Vol 41 No 1 Original Article PDF

Glycemic Control and Changes in Macular Thickness after Phacoemulsification in Diabetics

Jesa Nadine V. Protasio, MD, Romulo N. Aguilar, MD, PhD


To correlate glycemic control, as expressed by HbA1c levels, to the change in macular thickness in
diabetic patients who undergo phacoemulsification.


This was a prospective cohort study done at the Cataract and Medical Retina Clinics of the University of the Philippines Department of Ophthalmology and Visual Sciences (UP-DOVS), Sentro Oftalmologico Jose Rizal (SOJR) of the Philippine General Hospital, University of the Philippines – Manila. Participants included 15 diabetic patients with mature cataracts that warranted lens extraction surgery via phacoemulsification by a senior resident of the UP-DOVS. Participants were screened using pre-determined inclusion and exclusion criteria. Pre-operative best corrected visual acuity (BCVA) was obtained for both eyes using the Early Treatment Diabetic Retinopathy Study (ETDRS) chart. Pre-operative central macular thickness (CMT) was measured using the Cirrus Ocular Coherence Tomography (OCT) machine. Patients then underwent monocular phacoemulsification by their respective surgeons and instilled antibiotic and steroid drops as instructed. One month after surgery, BCVA and post-operative CMT were measured. Blood was extracted and sent for determination of glycosylated hemoglobin (HbA1c) levels. Ttest was done to compare the mean CMT and BCVA at baseline and at 1 month after phacoemulsification in the study and control eyes. T-test was also used to compare the mean change in CMT in the study and controleyes. Simple correlation between HbA1c and CMT, as well as CMT and BCVA, was done using Pearson’s R.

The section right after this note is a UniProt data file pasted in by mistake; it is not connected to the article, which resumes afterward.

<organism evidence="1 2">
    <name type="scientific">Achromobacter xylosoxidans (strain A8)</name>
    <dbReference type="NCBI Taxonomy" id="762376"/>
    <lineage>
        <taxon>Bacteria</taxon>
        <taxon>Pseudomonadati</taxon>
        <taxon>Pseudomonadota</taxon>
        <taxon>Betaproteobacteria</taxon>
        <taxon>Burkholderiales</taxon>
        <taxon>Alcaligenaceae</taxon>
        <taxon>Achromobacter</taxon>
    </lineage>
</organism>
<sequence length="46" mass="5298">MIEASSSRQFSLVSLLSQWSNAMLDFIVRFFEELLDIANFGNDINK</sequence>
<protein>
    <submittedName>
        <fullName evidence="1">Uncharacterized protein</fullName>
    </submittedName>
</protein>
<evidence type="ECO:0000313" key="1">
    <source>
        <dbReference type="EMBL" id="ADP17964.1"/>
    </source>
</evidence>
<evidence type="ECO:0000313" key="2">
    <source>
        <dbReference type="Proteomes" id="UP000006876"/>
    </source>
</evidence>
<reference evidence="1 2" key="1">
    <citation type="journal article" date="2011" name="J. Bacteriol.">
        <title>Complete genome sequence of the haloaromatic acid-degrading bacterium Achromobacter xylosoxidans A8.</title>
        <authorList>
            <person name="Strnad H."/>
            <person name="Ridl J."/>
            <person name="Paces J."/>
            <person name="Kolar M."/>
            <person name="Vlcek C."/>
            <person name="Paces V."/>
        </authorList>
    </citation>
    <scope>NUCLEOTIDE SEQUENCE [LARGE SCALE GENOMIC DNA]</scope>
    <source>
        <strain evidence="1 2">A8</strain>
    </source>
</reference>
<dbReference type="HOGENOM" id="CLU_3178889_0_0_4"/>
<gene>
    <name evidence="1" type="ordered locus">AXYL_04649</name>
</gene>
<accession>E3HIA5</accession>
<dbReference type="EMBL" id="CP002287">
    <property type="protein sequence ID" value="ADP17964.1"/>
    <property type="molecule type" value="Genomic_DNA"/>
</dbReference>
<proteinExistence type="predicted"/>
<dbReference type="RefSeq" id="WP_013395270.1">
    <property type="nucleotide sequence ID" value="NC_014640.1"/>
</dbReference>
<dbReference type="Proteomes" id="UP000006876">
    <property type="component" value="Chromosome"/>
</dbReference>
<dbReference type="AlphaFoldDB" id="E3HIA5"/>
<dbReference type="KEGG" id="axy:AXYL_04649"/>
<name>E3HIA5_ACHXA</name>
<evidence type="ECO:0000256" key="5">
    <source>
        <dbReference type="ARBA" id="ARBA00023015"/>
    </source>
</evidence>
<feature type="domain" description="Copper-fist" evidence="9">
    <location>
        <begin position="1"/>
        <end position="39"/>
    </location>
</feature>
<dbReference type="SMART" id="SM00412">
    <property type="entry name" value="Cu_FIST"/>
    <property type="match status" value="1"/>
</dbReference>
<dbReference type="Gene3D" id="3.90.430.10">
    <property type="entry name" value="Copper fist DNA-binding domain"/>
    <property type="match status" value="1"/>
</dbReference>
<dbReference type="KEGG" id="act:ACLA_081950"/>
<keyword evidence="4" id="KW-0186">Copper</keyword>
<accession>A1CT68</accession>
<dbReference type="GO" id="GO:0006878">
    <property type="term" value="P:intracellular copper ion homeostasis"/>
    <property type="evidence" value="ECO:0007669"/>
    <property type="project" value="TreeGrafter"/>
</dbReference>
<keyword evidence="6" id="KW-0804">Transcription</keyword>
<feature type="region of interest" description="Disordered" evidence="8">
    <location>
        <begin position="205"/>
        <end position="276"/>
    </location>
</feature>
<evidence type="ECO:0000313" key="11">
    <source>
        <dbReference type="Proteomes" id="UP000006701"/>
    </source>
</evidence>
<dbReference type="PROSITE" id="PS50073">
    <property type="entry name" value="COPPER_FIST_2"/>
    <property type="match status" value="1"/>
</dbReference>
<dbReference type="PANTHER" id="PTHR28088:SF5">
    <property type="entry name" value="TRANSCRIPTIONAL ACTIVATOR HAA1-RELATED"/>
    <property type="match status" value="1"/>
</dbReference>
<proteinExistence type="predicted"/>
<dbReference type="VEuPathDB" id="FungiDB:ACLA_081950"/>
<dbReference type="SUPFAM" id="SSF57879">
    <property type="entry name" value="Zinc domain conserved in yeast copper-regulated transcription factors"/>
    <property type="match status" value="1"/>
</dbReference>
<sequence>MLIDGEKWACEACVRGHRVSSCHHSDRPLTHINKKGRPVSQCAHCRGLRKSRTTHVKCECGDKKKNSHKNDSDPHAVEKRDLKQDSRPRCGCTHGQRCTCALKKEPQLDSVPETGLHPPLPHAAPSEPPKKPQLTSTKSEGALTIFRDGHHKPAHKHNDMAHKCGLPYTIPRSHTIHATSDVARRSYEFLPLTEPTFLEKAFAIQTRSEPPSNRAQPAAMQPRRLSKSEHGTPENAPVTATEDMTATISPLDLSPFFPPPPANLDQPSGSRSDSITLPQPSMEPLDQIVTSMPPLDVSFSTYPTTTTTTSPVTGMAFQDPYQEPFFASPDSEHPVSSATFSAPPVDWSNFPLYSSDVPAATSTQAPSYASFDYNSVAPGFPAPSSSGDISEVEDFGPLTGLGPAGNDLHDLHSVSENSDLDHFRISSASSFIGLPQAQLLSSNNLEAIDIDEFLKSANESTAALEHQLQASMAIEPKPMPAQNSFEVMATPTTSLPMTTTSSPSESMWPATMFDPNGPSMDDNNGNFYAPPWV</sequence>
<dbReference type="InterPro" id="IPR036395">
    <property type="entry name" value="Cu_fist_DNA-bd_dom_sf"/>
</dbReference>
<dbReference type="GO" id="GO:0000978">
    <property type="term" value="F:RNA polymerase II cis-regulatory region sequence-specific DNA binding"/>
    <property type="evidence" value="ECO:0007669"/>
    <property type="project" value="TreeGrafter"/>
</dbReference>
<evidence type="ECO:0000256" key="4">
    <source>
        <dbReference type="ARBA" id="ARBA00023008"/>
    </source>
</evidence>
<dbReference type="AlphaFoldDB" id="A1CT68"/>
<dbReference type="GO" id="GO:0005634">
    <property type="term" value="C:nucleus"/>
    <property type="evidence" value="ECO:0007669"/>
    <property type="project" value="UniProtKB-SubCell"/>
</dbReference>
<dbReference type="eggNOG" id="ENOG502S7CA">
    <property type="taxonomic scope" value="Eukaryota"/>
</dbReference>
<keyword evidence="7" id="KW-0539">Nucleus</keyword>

Results: Neither mean baseline nor mean post-operative CMT between study and control eyes were statistically
different (p=0.8771 and p=0.1562). There was a statistically significant greater mean CMT in the study eye group (p=0.004). There was a mean change in CMT of 16.7 ± 18.5 μm, and 1.8 ± 8.8 μm in the group of control eyes (p=0.011). Mean HbA1c was 8.19%. No positive correlation was established between HbA1c and mean CMT in both study eyes (r=-0.312) and control eyes (r=-0.289). No correlation was established between BCVA and CMT (r=0.426). Conclusion: In diabetics, eyes that undergo phacoemulsification gain a significant change in CMT but this may not necessarily result in macular edema and may not parallel the severity of diabetic retinopathy. We were not able to demonstrate correlation between CMT and HbA1c levels or CMT and BCVA.

Keywords: central macular thickness, HbA1c, phacoemulsification, cataract surgery, diabetics.